La Marea (World Village 468040, 2005)
The former Czechoslovakia wouldn’t be very high up on anyone’s list of Latin music hot spots, but it’s where Marta Topferova was first bitten by the Latin bug. Her childhood musical studies in voice, piano and guitar were at first geared almost entirely toward the traditional repertoire of her native land (still a Communist country at the time), but some happened-upon recordings by Chile’s Inti-Illimani quickly became favorites that prompted her to search further.
When her family moved from Prague to Seattle in the 1980’s, Topferova was drawn to the Latino community there, absorbing all she could musically, culturally and linguistically.
Her snowballing passion for Latin music prompted an odyssey that included travels to Spain, Cuba, Puerto Rico and Mexico as well as Miami and New York City. The culmination of all this globe-trotting is Topferova’s gorgeous new album La Marea (The Tide). And just as it’s difficult to describe the feeling of well-being that comes with sitting and watching the tide roll in, it’s difficult to categorize the music on this release.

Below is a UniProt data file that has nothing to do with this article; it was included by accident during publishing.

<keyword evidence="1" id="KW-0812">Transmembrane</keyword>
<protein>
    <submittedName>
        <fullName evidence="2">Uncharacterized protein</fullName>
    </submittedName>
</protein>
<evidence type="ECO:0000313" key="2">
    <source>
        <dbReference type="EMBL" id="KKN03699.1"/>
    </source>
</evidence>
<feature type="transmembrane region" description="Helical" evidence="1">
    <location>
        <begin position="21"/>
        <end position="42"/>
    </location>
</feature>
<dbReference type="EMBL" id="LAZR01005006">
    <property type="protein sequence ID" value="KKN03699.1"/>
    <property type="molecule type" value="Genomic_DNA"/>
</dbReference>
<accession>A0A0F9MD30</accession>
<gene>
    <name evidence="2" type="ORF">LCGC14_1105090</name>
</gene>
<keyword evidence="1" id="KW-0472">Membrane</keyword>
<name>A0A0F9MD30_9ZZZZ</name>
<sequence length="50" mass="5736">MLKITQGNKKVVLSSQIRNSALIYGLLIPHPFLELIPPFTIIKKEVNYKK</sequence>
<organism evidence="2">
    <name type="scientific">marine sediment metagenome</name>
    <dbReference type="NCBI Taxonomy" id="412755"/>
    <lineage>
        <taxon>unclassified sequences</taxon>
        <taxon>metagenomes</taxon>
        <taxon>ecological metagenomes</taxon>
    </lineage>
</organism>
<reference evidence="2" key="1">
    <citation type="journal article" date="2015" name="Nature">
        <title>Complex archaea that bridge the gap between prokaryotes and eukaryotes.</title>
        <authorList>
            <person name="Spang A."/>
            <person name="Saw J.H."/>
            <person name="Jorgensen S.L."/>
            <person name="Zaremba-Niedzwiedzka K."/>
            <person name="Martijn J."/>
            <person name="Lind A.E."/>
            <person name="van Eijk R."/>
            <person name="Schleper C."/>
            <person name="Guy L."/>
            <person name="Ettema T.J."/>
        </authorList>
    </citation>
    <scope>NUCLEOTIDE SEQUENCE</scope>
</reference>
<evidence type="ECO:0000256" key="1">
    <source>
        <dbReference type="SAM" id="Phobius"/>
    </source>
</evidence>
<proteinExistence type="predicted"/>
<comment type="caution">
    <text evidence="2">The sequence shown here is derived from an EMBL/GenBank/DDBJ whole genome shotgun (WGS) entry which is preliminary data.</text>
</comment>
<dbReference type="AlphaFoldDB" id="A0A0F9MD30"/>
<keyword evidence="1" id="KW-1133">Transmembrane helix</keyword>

You’ll hear varying aspects of all the locales mentioned above plus unmistakable strains of Colombia and Venezuela (Topferova’s main instrument these days being the four-stringed Venezuelan cuatro). This isn’t Latin music in the hot-and-sweaty dance floor sense, but rather a dreamy acoustic set of songs sweetened at intervals by violin, accordion, flute, French horn, percussion and harp (brilliantly played by Edmar Castaneda with a flair far more folkloric than classical).
Topferova sings in warm, confessional tones, lovingly accentuating Spanish lyrics filled with the sort of imagery found in the poems of Federico Garcia Lorca and Pablo Neruda. Despite the range of pan-Latin elements at work, the entire disc flows seamlessly along breezy streams of low-key delight. But don’t sit there listening to me prattle on about how great an album this is. Instead, get your hands on it and get set for music with an unusual history but a brilliant present and future. Very highly recommended.